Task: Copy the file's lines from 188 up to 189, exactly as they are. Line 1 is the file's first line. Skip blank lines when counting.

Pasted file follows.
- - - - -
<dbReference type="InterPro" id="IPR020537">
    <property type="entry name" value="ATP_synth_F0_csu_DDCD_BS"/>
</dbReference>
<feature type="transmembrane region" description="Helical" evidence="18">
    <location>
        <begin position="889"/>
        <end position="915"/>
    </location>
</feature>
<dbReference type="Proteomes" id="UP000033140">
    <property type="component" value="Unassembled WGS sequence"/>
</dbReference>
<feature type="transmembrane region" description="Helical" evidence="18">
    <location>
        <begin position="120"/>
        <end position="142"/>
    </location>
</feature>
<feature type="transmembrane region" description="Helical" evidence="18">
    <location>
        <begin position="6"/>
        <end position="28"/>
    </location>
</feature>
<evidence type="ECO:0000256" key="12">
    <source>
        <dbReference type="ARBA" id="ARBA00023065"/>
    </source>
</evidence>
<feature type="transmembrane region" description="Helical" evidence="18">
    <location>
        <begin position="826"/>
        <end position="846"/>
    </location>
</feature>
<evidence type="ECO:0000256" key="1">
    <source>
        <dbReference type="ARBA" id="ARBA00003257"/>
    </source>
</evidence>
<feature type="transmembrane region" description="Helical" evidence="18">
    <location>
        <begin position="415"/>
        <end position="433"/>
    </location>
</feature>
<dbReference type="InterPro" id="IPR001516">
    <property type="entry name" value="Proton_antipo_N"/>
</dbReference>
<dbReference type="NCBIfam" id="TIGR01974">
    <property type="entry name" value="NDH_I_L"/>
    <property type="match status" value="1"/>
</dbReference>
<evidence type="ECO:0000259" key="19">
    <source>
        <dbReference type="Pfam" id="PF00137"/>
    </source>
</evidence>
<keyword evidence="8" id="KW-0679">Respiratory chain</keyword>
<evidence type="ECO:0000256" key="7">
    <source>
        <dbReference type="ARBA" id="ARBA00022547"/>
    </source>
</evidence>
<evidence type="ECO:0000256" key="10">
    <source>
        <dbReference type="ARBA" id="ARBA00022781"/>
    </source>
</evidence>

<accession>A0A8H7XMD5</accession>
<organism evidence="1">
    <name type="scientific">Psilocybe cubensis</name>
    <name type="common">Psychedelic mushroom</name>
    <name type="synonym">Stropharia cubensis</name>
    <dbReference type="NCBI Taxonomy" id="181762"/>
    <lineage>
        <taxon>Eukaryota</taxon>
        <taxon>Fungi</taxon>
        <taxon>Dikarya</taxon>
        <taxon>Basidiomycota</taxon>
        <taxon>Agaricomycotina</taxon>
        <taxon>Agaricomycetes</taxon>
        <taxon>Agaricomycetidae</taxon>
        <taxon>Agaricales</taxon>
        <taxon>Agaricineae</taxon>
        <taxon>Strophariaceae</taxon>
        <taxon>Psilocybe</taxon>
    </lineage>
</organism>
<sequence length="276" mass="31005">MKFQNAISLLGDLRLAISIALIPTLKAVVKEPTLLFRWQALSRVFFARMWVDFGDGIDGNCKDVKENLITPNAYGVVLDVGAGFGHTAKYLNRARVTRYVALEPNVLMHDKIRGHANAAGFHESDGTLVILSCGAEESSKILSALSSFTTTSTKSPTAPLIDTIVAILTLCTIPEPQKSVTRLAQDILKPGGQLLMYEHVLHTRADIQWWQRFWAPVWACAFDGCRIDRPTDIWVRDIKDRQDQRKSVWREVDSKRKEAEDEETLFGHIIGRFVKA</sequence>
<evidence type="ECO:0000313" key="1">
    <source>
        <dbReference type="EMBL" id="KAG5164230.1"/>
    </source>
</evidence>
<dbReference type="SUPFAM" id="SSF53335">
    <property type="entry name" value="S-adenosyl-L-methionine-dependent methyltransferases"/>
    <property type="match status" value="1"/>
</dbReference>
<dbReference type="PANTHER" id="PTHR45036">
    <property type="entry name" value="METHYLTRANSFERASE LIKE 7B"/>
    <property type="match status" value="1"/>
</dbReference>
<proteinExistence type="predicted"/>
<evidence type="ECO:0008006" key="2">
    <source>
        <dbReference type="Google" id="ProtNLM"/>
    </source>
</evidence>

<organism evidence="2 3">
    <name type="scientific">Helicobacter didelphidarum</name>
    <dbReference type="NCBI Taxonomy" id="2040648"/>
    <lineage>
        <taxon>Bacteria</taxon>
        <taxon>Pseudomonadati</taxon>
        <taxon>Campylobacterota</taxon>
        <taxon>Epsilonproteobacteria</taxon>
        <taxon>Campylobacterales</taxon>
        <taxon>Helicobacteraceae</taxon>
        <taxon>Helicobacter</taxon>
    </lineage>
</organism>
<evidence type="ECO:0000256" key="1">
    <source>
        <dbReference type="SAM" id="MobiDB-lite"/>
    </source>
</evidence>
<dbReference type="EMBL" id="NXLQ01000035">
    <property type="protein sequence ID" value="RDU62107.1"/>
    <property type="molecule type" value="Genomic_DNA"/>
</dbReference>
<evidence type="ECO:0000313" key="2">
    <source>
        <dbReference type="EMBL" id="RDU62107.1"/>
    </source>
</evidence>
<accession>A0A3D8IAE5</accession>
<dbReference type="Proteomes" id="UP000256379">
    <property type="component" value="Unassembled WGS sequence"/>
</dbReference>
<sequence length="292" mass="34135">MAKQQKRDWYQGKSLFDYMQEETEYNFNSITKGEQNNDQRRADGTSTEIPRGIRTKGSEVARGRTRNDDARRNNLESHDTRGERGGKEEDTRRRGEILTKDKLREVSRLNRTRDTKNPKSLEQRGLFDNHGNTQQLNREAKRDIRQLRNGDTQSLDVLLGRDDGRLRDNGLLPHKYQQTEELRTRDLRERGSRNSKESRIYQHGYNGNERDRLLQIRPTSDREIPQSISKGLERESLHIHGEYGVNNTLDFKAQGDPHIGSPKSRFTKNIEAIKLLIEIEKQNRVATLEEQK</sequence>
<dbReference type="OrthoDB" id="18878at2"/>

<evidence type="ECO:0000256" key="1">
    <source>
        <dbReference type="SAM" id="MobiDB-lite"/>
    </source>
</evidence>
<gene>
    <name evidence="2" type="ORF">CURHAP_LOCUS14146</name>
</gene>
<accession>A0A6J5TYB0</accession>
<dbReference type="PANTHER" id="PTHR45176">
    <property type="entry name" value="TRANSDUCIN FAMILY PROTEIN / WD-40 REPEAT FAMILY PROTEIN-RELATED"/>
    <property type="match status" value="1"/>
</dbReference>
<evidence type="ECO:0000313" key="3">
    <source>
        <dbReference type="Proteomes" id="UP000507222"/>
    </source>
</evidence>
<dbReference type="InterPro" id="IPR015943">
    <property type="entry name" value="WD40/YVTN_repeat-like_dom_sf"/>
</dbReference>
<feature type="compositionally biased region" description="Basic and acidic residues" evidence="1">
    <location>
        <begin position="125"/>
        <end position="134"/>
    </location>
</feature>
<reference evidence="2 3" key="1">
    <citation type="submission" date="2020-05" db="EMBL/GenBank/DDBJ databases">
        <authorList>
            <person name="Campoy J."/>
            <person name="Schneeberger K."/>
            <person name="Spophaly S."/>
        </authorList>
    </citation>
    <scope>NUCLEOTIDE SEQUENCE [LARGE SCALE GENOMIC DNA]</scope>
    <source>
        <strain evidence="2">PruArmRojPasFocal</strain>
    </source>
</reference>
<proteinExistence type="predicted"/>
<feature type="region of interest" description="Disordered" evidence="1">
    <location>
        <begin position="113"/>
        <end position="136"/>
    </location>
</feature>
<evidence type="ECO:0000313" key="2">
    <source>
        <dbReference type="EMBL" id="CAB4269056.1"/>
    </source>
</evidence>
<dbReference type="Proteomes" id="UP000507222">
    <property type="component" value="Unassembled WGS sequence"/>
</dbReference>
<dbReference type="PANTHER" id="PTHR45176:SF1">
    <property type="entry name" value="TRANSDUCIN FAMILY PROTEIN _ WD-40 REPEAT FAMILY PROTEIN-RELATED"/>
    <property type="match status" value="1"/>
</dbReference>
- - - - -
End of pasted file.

    </location>
</feature>